entering in or calling out

Most of my adult life has been spent pastoring congregations, being influenced by and caught up in the idea of “building up the church”.  Most easily translated and understood as, how can we get more people to take advantage of the religious goods and services that we are desiring to provide.  It is a noble mission, and optimistically I’d note that usually it is pursued with the best of intentions. Those who have known me or experienced ministry with me would be able to validate that I have never been comfortable with this.   At this point in my life, whether its because I am no longer responsible to …employed by? … a local congregation, or possibly because of my increasing interaction with churches trying to untangle themselves from a traditional attractional approach, I feel more passionate than ever that I should join voices crying in the American church wilderness about the incompleteness of this approach.

Let me begin with a bit of honesty.  Every pastor of an attractionally based church knows in the depths of their soul two things:  1.  The God they serve is concerned with the passion, integrity, and heart that serves as the foundation of their ministry.  2.  The congregation they serve is concerned with how many are sitting in the seats at any given weekly gathering and subsequently how much is coming in to the offerings.  This may sound jaded and pessimistic, I’d prefer to call it honest and realistic.  Statistically, the gap between these two are cause for tremendous amount of stress on a significant percentage of pastoral staff.  The implications are profound and often disastrous.  I’d submit that this reality opens the door for a whole realm of bad and destructive behaviors in the pursuit of satisfying the congregational expectations.

Many churches have become islands unto themselves, having neglected their neighborhood needs in exchange for an internal focus on “how do we do what we do better” while barely recognizing that the only ones who care how well we “do church” are other Christians who are unsatisfied with how well their current congregation is “doing church”. The reality of too many of our congregations is that we expect those outside of our doors and outside of Christ to literally become the missionaries that we were called to be.  Missionaries, in the traditional cross cultural sense, deal with things like language barriers, unfamiliar customs and strange rituals.  I’m sure if we all took a step back and were honest we’d recognize that list as the same obstacles that those outside of Christ would have to overcome to enter in and be exposed to our buffet of religious goods and services.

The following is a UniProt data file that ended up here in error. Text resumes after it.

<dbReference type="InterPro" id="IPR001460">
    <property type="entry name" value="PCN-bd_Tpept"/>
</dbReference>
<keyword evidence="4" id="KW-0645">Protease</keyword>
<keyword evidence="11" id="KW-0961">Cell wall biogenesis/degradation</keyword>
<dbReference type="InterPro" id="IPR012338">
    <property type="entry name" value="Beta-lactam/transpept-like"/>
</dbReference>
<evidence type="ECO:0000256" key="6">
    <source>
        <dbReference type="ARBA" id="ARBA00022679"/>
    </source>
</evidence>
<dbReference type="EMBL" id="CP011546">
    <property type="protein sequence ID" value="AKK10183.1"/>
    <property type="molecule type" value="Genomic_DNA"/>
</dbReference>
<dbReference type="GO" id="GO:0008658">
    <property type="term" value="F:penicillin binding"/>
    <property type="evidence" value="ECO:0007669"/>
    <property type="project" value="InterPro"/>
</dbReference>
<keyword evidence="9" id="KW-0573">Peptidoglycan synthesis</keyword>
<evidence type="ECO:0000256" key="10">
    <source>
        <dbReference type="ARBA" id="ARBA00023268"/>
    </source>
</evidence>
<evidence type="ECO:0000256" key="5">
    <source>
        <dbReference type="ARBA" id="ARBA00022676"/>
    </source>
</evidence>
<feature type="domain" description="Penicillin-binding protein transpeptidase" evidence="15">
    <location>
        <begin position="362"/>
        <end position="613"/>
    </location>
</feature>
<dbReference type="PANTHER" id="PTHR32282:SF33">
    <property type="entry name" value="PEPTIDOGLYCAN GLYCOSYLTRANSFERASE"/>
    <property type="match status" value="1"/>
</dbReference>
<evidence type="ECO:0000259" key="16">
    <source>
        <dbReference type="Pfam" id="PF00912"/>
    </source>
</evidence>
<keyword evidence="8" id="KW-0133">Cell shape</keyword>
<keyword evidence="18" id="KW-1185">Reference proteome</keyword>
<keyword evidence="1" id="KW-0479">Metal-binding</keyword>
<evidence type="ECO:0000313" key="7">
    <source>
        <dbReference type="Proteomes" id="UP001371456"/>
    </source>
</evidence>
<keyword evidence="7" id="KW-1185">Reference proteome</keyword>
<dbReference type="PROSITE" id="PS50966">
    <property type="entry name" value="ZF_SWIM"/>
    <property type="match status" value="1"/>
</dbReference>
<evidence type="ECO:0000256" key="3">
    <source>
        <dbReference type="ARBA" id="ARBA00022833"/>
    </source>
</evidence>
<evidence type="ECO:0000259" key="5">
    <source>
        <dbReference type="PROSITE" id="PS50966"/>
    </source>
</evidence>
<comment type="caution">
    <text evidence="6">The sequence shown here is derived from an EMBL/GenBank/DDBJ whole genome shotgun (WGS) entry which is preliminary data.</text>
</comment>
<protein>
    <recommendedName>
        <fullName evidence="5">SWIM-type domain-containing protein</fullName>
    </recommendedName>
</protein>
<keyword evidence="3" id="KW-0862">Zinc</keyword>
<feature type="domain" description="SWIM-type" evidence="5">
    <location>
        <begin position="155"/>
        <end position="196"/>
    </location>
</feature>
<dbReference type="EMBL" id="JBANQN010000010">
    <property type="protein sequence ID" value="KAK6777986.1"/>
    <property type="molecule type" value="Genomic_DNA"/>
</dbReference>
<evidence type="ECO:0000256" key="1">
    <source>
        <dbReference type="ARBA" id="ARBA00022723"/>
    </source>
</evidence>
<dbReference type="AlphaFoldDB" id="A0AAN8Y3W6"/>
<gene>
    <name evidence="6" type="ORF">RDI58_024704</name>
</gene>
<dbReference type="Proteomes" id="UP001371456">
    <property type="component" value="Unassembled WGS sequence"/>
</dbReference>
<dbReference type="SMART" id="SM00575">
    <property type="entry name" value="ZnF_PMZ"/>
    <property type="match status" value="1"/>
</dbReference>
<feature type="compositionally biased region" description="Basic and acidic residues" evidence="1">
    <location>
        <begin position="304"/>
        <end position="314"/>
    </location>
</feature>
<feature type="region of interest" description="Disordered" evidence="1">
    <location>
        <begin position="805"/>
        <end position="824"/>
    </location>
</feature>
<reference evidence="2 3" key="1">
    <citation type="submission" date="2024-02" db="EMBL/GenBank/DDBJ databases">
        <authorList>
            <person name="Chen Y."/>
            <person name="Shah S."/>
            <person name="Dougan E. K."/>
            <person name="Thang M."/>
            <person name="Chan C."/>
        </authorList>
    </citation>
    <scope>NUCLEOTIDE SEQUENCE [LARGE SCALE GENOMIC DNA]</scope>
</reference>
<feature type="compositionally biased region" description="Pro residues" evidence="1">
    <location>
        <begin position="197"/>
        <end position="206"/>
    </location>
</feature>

Imagine if you would, being asked by a Jewish, Muslim, or Buddhist friend to attend one of their places of worship.  If you can’t imagine that, then you have some other things you might need to overcome.  Let’s just assume though that it could happen … how anxious would you be in accepting the invitation?  You should if you ever have the chance … but that’s not the point.  The point is that this is very similar or maybe even exactly the anxiety level that a typical person outside of a relationship with Jesus would experience when entertaining the thought of entering in to one of our churches.  To be honest, I as a pastor am still anxious every time I enter into another church filled with people I assume share my faith.

The churches that I consult with all seem to have a common thread.  They all are commuter churches … meaning most to all of their people live outside of the very neighborhood that their buildings exist in.  That’s a problem when common knowledge tells us the most effective way of getting people into churches is through personal connection and invites.  My experience in this reality is that, with some exception, church people are reluctant to invite their friends and neighbors to something they have to travel a distance to and subsequently people who are invited are reluctant to travel a distance to something as unknown as a church.  The result being obvious … a paralysis that results in declining attendance and increased pastoral anxiety.  I would submit that in my experience, often the neighborhood hasn’t shown up, or has left the building, in large part because the congregation no longer looks like the neighborhood.  This is particularly true in older congregations.  They were pretty much begun as expressions of how the neighborhood was and somewhere along the way, often unintentionally, didn’t keep up with the culture that surrounds them.

What if we followed the model of Christ who “became flesh and blood and moved into the neighborhood”?  What if we understood that to do that, we would need to “enter in” to our neighborhoods instead of continually trying to call people out of them.  What if we understood that we and not they are called to be missionaries? What might happen if we begin to ask what is good news to our neighborhood which in turn might open doors to the real good news we are called to?  What might happen if our people begin to really love their own neighbors and neighborhoods without the self defeating and paralyzing proximity dilemma?  They might find Jesus through a church near them? … who loses in that scenario?


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